One notable finding was that economic benefits of activity-friendly designs were documented for all five physical activity settings. Based on the specific studies identified, many groups could enjoy economic benefits of activity-friendly environments, including governments (due to reduced spending on infrastructure), homeowners, real estate developers, health insurance companies, employers, retailers, commercial property owners, and taxpayers. This is an extremely broad range of beneficiaries, and some of them may not be aware of the economic benefits of activity-friendly environments.
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This Wellspring article looks at the WIXX multimedia communication campaign to support and maintain active living and healthy eating among Québec youth, which is based on the successful American VERB™ campaign. The campaign's objectives are to:
- Increase knowledge, attitudes, and self-efficacy, as well as promoting favourable social norms toward physical activity
- Increase support from parents and other persons of influence
- Publicize opportunities for physical activity through mass media advertising and community-based activities
- Increase physical activity among tweens
This article looks at how the campaign was developed, core components, examples, and lessons learned and conclusions.
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Moving Ahead: Healthy Active Living in Canada is a research project by The Conference Board of Canada's Canadian Alliance for Sustainable Health Care (CASHC). It will comprise several research briefings that aim to identify cost-effective, scalable, and sustainable interventions to promote and improve healthy active living. The goal of this work is to fill the gaps in knowledge and practice, and to engage the relevant stakeholders—including government, employers, and all Canadians—in working toward a culture of healthy active living.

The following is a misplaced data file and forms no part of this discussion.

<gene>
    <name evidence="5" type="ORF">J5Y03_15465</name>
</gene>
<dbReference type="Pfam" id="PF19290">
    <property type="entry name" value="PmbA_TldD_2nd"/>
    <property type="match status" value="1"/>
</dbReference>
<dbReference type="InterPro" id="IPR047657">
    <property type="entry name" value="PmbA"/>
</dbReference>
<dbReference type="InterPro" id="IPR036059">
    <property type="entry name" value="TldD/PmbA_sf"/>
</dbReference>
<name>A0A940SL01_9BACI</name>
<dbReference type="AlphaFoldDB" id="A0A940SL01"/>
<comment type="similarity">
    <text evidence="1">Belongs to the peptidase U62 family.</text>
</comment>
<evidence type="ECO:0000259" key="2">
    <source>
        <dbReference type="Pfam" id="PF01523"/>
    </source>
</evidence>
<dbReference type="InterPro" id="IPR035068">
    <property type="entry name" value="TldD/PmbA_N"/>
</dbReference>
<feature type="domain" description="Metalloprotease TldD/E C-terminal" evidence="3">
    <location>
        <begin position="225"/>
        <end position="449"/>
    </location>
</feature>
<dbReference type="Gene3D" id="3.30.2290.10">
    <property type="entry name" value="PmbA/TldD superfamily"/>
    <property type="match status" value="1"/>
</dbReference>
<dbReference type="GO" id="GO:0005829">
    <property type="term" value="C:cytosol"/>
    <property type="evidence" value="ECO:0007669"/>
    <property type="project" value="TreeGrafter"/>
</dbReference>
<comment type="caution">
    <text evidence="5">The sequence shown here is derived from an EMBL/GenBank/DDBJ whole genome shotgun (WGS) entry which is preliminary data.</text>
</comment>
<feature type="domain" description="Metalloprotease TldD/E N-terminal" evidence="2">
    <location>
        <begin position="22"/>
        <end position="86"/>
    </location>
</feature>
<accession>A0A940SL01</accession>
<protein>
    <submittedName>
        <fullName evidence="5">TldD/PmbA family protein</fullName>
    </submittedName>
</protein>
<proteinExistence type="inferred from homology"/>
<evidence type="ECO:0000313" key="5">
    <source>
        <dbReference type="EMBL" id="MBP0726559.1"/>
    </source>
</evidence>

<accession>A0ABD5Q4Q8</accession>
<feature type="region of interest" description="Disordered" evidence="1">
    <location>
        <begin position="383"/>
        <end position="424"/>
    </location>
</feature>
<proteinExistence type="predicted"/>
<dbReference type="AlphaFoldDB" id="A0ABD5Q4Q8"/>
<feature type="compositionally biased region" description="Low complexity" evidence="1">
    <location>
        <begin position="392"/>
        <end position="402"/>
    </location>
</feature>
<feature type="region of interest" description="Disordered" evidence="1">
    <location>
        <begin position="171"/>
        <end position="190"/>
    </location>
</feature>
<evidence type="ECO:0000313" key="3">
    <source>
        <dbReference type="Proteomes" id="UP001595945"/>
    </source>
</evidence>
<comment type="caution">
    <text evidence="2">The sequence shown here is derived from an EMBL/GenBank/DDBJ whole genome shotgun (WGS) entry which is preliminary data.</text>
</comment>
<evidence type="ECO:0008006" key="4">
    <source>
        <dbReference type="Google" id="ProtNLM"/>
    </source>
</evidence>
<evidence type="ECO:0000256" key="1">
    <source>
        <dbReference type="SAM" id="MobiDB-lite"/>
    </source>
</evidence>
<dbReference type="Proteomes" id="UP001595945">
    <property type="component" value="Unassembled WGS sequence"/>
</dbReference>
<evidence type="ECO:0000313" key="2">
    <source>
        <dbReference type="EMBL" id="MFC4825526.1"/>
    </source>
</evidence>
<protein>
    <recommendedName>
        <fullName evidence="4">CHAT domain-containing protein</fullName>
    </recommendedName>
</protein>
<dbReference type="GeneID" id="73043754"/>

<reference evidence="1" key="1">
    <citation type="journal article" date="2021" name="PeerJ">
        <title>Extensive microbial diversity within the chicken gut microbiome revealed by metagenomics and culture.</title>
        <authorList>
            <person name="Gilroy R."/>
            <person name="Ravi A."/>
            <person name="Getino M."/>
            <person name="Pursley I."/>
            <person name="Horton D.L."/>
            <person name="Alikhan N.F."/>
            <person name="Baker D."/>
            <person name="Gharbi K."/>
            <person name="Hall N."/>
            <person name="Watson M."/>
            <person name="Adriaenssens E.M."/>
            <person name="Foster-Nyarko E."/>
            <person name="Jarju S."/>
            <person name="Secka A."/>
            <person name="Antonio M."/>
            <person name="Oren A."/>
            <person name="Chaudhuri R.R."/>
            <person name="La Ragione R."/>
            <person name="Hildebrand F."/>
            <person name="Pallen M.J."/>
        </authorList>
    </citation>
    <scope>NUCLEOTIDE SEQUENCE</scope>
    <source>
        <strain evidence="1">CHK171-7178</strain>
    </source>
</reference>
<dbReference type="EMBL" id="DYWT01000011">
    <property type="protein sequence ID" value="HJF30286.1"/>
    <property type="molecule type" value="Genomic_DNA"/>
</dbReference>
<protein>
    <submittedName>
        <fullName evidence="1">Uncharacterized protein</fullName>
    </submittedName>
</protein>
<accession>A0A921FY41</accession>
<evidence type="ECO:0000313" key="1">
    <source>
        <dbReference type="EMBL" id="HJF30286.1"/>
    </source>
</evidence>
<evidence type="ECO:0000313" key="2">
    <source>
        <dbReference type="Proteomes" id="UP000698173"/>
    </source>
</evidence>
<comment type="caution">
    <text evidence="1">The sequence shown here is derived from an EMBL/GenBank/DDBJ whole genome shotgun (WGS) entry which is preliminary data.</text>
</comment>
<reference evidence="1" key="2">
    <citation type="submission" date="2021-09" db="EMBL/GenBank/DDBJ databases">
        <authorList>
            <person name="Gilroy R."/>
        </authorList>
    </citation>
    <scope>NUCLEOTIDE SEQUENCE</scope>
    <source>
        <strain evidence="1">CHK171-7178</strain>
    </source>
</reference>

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It is important to understand youth engagement as central to any best practice intervention. Valuing youth engagement puts the focus on the positive contribution that youth make to programs and their effectiveness; this moves programs from being done “for” youth to “with” youth. There is a gap in the research in how to identify the source and implications of youth vulnerability for their engagement (Paterson & Panessa, 2008a; Poland, Tupker, & Breland, 2002). The purpose of this report is to explore how different youth engagement strategies are being used to help children and youth in the most challenging of contexts nurture resilience, prevent mental health problems and build a special place for themselves in the collective life of their communities.
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Canadian Sport for Life is proud to announce that the PLAY tools have been printed and are available for order. Created by Dr. Dean Kriellaars of the University of Manitoba and developed by Canadian Sport for Life, the (PLAY) tools are designed to assess a child’s level of physical literacy and improve the health of our nation. Directed at individuals aged seven and up, the PLAY tools provide a means to determine gaps in physical literacy development, and provide calls-to-action to help improve these areas.